The General Court of the European Union has upheld a Ryanair challenge to billions of euros in state aid given to KLM and TAP Air Portugal, overturning European Commission decisions.
Last year the Commission gave the go-ahead to a bailout worth €3.4 billion to KLM and of €1.2 billion for TAP Air Portugal.
“The General Court annuls the Commission’s decision to approve the Netherlands financial aid for the airline KLM amid the Covid-19 pandemic on the grounds of inadequate reasoning,” the Court said.
The Luxembourg-based court ruled that regulators had failed to justify the huge cash injections. In KLM’s case, it pointed out that the French government had already handed its sister company Air France €7 billion and ruled as inadmissible the commission’s argument that this would not also benefit the Dutch carrier.
As for TAP, the court agreed with Ryanair that the commission had failed to properly justify its decision to greenlight the aid. It argued that “the commission failed to state the reasons for the contested decision to the requisite legal standard and that this inadequacy of the statement of reasons requires the annulment of the decision.”
António Costa, Portugal’s prime minister, told reporters that “the crisis that has hit civil aviation around the world, it would have been unthinkable for the European Commission not to lift restrictions on state aid, which virtually all European airlines have resorted to, and even more significantly than TAP”.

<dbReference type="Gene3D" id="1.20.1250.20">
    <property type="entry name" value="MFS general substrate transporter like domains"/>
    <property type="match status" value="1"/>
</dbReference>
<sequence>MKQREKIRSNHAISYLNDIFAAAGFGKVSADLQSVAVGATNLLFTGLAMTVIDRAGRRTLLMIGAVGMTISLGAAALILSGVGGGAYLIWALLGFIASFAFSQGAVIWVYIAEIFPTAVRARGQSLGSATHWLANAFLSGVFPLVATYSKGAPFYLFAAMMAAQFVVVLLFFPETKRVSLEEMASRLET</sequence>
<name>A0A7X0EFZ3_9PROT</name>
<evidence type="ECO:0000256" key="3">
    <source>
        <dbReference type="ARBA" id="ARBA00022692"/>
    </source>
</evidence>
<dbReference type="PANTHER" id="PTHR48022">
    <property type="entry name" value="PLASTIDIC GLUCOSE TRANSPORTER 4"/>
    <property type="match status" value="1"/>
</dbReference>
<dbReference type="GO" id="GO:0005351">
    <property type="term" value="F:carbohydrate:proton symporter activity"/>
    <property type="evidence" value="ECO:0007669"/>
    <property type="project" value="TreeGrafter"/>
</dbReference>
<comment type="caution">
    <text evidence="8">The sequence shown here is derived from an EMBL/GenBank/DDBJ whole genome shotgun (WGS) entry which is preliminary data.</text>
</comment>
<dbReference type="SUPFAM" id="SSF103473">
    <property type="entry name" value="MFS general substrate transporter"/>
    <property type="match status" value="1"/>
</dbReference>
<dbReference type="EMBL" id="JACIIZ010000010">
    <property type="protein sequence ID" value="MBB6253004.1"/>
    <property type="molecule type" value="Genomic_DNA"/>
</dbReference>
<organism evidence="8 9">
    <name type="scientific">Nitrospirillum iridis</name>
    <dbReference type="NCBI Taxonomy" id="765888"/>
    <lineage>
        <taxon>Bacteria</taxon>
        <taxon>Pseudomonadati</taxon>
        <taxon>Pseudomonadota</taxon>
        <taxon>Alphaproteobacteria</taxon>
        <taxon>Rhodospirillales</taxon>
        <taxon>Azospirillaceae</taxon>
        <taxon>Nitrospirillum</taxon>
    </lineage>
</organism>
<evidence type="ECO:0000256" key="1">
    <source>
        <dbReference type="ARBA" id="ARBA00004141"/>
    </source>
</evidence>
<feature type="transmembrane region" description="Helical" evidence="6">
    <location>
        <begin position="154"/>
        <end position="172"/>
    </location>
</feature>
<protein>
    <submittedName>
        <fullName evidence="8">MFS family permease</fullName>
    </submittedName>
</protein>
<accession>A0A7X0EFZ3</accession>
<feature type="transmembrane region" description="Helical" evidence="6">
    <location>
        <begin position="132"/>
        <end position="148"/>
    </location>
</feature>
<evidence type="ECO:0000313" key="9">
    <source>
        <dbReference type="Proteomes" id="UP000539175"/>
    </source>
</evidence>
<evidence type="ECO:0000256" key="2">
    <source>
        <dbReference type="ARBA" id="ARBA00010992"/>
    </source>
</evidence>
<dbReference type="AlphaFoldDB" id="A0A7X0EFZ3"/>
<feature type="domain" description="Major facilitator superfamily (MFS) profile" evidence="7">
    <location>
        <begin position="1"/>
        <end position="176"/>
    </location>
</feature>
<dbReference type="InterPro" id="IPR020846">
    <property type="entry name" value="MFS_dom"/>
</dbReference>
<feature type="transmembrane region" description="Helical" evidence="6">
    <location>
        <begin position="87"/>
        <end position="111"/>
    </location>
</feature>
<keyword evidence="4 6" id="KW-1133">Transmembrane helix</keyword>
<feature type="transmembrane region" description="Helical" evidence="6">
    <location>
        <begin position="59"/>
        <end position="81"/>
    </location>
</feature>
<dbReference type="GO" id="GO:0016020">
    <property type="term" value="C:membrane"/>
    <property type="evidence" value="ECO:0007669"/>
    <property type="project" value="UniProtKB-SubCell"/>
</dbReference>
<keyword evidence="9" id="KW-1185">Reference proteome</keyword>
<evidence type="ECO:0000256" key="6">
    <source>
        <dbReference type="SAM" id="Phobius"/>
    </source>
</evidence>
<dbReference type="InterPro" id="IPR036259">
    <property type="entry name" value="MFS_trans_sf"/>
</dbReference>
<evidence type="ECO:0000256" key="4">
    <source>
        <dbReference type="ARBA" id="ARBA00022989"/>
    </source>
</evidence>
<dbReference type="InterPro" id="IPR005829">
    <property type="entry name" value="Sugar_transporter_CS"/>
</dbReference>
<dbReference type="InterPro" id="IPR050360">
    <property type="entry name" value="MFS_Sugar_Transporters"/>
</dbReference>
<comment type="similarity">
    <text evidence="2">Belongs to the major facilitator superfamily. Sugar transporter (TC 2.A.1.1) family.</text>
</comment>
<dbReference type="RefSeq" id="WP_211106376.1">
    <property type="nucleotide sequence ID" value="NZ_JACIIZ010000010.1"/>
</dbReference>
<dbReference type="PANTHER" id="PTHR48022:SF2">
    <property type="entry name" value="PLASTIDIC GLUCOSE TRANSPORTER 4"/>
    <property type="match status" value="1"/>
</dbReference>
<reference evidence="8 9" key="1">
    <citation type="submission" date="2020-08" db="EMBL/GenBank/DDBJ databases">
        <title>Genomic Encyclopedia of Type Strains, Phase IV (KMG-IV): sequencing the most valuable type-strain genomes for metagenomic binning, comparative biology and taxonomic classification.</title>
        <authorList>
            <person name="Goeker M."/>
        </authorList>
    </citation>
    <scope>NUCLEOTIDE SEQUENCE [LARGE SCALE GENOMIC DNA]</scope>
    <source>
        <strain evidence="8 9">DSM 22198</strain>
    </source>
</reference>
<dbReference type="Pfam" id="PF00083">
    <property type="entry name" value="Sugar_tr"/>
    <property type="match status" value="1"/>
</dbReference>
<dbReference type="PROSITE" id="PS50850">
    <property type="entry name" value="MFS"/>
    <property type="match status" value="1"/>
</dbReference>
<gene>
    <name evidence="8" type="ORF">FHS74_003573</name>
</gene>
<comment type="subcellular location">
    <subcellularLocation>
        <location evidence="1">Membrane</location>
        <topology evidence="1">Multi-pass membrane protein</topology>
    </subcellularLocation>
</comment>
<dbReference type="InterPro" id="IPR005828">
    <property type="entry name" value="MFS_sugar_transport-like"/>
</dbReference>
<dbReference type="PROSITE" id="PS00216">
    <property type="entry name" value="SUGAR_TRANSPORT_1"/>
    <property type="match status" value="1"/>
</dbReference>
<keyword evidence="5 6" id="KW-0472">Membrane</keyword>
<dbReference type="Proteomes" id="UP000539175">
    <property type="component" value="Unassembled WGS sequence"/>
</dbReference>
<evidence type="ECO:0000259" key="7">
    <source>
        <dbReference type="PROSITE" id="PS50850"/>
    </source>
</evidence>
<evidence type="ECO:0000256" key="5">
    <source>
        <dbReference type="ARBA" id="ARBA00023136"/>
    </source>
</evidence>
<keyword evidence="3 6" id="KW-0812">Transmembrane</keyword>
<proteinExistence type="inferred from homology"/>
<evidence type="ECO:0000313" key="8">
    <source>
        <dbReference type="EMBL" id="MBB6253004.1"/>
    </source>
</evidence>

This decision, which is not against TAP, is against our country. It is a foreign company that wants to win business to other companies and that has initiated an action against an aid decided by a GovernmentPedro Nuno Santos, Portugal’s Transport Minister
Ryanair welcomes the EU Court rulings
Ryanair welcomed the rulings, arguing that “the European Commission’s approvals of state aid to Air France-KLM and TAP went against the fundamental principles of EU law and reversed the clock on the process of liberalisation in air transport by rewarding inefficiency and encouraging unfair competition.”
It stressed that “During the Covid-19 pandemic over €30 billion in discriminatory State subsidies has been gifted to EU flag carriers. Unless halted by the EU Courts in line with today’s rulings, this State aid spree will distort the market for decades to come. If Europe is to emerge from this crisis with a functioning single market, airlines must be allowed to compete on a level playing field”.
In two other cases, the court rejected Ryanair’s challenge to a Spanish fund worth €10 billion for companies hit by the coronavirus. And it backed Lufthansa’s challenge to a 2017 Commission decision allowing state aid to the Frankfurt Hahn airport – aid that principally benefited Ryanair.